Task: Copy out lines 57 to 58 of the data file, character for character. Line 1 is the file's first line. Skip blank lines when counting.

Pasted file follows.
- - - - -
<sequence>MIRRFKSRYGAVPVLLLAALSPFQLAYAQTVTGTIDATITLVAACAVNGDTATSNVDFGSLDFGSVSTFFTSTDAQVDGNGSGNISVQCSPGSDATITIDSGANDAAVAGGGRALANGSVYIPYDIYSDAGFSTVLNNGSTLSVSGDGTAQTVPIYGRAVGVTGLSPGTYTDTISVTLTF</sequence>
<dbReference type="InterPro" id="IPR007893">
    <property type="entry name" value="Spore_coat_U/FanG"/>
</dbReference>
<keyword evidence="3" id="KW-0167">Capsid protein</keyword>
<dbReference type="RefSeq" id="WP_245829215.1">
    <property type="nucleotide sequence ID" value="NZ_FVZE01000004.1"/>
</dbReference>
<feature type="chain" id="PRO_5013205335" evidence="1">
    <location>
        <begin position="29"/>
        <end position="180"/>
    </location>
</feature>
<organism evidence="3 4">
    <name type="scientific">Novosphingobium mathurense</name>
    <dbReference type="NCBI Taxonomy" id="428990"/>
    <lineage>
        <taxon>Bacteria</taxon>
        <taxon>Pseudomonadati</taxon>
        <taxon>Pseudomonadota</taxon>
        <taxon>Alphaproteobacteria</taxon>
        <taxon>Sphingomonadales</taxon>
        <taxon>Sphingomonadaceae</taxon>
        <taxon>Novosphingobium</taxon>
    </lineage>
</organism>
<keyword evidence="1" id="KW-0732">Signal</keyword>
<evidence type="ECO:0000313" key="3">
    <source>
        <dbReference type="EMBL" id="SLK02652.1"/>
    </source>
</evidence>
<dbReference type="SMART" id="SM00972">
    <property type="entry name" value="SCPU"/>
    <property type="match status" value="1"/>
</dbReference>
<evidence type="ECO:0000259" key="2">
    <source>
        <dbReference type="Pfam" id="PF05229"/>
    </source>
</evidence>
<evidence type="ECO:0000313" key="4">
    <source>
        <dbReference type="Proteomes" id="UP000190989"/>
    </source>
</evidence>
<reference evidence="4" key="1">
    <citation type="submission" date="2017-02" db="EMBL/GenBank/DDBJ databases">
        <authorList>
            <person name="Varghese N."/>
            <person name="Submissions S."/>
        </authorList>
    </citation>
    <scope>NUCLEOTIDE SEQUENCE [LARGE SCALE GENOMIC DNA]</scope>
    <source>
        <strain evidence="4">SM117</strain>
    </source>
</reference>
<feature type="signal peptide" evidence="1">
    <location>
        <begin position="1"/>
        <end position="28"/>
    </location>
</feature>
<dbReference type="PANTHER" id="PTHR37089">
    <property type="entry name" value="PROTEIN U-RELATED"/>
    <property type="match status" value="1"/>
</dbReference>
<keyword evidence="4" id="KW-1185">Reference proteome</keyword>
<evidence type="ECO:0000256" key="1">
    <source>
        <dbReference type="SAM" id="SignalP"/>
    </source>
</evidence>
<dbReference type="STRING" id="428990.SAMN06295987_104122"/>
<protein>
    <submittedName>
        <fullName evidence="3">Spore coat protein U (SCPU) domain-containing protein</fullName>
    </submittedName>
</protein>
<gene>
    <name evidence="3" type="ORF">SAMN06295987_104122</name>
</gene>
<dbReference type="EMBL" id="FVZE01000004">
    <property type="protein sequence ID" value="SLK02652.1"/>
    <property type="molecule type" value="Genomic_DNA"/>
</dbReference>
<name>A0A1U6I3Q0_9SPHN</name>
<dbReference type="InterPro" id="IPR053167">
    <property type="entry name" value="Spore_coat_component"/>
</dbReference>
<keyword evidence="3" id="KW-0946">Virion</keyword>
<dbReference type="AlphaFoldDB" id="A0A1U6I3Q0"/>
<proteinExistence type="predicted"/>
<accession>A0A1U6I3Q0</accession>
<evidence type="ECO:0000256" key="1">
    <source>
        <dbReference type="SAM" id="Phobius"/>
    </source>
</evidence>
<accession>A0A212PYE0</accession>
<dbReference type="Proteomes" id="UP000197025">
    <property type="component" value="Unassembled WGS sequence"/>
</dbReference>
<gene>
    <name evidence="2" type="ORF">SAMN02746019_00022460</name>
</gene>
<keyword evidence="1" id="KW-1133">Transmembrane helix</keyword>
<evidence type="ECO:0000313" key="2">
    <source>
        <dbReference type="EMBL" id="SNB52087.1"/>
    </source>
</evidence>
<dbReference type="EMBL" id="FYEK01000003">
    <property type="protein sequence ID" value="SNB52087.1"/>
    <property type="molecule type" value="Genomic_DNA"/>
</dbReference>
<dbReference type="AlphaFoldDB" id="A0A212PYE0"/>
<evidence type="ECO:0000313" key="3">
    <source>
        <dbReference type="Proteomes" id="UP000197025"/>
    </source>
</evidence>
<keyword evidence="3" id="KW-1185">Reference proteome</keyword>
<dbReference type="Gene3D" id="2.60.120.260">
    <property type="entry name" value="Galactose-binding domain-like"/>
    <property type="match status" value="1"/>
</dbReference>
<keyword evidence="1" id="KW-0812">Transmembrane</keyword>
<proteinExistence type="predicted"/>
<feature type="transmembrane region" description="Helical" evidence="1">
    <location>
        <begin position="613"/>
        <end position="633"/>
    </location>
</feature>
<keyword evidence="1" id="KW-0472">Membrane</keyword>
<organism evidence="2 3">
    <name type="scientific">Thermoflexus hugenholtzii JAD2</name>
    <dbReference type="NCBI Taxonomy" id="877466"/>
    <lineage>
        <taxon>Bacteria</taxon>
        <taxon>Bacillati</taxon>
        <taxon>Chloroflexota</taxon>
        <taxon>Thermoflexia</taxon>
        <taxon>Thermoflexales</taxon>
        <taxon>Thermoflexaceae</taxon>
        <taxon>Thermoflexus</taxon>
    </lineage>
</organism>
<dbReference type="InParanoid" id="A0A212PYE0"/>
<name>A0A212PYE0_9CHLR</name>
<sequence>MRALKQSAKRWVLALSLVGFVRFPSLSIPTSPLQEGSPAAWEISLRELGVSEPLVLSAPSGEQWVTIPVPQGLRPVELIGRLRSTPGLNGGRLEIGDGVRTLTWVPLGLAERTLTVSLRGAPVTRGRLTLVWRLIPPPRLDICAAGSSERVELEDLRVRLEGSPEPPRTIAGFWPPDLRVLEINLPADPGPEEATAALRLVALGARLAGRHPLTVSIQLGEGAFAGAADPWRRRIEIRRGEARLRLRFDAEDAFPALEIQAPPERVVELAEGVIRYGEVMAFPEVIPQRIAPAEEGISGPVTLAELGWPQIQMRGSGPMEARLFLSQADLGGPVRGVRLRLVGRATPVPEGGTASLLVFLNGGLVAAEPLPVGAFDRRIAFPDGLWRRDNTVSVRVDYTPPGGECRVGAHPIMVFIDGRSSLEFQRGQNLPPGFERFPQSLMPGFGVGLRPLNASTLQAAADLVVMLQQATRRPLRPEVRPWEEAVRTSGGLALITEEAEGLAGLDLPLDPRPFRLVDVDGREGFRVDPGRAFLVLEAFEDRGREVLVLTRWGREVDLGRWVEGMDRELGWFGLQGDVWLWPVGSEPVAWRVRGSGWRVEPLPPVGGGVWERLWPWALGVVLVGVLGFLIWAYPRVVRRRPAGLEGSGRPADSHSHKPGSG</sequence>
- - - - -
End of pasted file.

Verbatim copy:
        <strain evidence="4">SM117</strain>
    </source>